I’m tired of waiting.

Do things have to reach some pre-ordained level of crappiness before everything gets fixed?  Because I feel like we’ve been there for a while.

I know I’m not alone in this; there have been doomsday predictions coming in steadily for the past several years.  People must have the same sense that we’re bottoming out.

I don’t know about you; but I’m tired of waiting.


A few years ago I read a highly irreverent satire called Waiting for the Galactic Bus.  The book is the story of two brothers from an immortal race who, as a prank, are ditched on the planet Earth by their friends without a ride.  Bored, they start tinkering with some of the native species… including some of the apes and help one of the species evolve.

Eventually, civilization arises and the brothers intervene from time to time as needed.  In addition, each of them presides over a “post-life energy pool” where the life energies of the dead go after they die: one over the north pole (Topside), one over the south (Below stairs).  They’re not quite heaven and hell, since the brothers neither reward nor punish, though they have their own distinct cultures.

But among the many residents of Topside is a Galilean preacher named Yeshua.  He largely goes unnoticed because he never looks like what people are expecting to find—too much like a Pakistani cab driver—and not at all like the Jesus of the church’s popular imagination.

At one point in the story, Yeshua is asked about his life and what he’d hoped to accomplish and what he thought now that he’d arrived in the afterlife only to find it to be two mental constructs run by two alien beings.  What do you do, he was asked, having expected one thing and come here and found another? His reply: “I wait.”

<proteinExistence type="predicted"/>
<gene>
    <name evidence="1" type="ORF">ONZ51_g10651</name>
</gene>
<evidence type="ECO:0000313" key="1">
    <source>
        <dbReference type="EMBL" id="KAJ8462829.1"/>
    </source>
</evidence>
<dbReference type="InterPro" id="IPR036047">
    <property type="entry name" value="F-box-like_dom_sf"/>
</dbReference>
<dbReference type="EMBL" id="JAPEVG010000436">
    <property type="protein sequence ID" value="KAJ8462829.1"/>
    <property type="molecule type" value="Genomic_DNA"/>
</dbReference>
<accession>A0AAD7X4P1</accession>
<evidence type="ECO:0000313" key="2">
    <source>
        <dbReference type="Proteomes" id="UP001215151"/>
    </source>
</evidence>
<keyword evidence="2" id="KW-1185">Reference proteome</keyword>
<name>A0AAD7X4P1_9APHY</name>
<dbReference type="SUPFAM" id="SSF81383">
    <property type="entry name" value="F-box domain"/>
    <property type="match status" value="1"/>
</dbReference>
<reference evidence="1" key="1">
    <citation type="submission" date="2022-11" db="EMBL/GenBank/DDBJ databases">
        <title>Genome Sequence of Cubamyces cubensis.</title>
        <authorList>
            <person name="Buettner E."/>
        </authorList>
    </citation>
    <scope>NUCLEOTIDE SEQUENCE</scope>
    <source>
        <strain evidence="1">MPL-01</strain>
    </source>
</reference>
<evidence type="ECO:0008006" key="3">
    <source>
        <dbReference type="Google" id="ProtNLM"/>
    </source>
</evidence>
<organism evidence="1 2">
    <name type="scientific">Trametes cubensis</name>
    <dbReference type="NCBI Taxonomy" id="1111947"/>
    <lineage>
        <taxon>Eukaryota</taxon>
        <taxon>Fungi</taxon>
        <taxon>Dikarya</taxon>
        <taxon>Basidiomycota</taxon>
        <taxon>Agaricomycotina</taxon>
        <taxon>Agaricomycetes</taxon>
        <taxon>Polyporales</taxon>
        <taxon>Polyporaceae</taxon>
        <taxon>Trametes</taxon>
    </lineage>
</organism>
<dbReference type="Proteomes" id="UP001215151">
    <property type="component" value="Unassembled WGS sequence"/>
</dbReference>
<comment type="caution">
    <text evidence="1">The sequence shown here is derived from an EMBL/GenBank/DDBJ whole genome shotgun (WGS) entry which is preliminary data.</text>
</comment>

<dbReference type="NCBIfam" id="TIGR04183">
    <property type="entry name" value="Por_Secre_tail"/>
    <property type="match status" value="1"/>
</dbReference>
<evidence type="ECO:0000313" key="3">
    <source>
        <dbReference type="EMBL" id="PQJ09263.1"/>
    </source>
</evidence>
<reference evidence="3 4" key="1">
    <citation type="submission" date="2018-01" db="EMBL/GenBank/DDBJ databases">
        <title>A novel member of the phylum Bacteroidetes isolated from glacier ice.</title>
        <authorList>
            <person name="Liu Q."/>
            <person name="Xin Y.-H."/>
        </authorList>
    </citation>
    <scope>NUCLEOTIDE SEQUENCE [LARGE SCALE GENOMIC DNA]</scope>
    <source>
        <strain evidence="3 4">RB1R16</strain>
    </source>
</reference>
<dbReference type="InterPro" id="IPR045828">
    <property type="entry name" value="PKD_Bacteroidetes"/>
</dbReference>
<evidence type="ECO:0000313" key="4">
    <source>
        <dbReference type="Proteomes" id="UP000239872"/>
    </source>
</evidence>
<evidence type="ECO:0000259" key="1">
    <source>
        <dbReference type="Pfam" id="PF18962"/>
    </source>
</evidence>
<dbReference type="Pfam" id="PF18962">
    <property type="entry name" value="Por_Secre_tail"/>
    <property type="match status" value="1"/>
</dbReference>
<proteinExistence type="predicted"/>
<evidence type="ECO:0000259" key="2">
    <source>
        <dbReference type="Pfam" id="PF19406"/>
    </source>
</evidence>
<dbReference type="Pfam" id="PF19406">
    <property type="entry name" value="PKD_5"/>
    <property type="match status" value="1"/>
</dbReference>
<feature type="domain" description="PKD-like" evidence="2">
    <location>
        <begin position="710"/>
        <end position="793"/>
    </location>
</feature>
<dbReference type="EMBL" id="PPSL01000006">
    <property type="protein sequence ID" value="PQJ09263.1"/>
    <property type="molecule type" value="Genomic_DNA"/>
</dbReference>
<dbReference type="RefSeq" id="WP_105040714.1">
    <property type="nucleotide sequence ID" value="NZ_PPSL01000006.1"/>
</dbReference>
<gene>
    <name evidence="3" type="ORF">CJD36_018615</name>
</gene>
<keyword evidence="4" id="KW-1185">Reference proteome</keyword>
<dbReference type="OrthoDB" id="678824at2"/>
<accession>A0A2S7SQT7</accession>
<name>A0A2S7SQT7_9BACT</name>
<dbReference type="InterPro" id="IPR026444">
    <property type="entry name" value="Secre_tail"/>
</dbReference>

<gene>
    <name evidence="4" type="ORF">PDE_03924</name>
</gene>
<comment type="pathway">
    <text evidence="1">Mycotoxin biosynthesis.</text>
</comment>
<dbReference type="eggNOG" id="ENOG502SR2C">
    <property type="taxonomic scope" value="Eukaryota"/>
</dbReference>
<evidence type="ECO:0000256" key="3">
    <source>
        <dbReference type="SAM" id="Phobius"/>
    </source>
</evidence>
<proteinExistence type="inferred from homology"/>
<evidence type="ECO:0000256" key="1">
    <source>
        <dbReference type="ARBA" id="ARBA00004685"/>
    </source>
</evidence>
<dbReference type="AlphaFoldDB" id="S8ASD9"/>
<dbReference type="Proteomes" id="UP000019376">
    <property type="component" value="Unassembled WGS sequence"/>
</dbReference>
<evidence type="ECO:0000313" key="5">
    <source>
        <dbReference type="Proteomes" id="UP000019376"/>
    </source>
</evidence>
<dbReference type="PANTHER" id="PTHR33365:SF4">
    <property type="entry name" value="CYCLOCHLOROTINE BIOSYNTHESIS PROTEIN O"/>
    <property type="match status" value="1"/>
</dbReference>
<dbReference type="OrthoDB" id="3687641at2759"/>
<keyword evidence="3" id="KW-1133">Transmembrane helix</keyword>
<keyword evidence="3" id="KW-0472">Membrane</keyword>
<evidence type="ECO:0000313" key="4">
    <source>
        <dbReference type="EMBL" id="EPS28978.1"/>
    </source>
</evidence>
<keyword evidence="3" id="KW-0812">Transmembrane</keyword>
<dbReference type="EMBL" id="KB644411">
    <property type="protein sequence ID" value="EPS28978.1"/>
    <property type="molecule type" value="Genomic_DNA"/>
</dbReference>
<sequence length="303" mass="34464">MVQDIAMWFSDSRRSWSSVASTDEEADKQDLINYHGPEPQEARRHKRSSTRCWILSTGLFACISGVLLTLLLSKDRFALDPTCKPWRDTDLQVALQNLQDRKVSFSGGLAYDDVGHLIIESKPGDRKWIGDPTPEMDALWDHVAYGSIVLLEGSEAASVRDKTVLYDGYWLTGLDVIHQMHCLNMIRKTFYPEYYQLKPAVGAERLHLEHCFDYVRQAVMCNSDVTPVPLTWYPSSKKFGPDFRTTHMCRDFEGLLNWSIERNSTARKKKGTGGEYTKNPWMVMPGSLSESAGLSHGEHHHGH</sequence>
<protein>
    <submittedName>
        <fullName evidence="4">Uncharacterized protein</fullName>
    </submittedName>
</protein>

That struck me when I read it.  The whole book and its sequel are highly irreverant and poke fun at religion, which is identified as one of the side-effects of elevating a species to sentience before it’s ready.  But here, in this little moment, when giving Jesus the chance to say something amidst all the craziness, the author places in his mouth some of the most profound words of faith: “I wait.”

They could have made Yeshua a cynic; a disappointed believer who gave his life for a cause that never materialized.  Who died on a cross only to find that the Kingdom of God did not come and that the whole system he had expected to come into being was not there.  And yet, perhaps perceiving something about Jesus that only an outsider truly can, the author recognized him as a man of deep and abiding faith. We talk a lot about having faith in Jesus but don’t talk often enough about the faith of Jesus, and we know that Jesus was a man of extraordinary faith.  And so, his answer could only be one of a profound statement of faith: I wait.


And so, we behold a broken world.  A very broken world; at times more broken than we can bear.

So what do we do?

We wait.

Now waiting is not necessarily a passive thing.  Waiting as Christians is not simply like waiting for a bus, sitting around doing nothing.

We wait by acting on our expectations.  What is it we wait for? What we wait for defines what we do.  If we are waiting for a kingdom of justice, then as we wait we live lives of justice.  If we are waiting for a kingdom of perfect peace, then as we wait we live lives of peace.  If we are waiting for a kingdom of perfect community and fellowship with one another, then as we wait, we build those communities of love and fellowship here.

Now, this is not ours to do alone.  This is not a sermon where I turn this around and say that we no longer have to wait for God do to these things and we can just do them ourselves.  I am not going to say that: my opinion of human beings is not high enough this week to argue that.  I am much more in line with St. Augustine’s thinking about our wretchedness.  Only God can bring about the consummation of all our hopes. But by living out our expectations in our lives, we can testify powerfully and meaningfully to what it is that we wait for.

And so, in the midst of all the brokenness of our world—and there is much brokenness that we know—we make a powerful statement of faith.

We wait.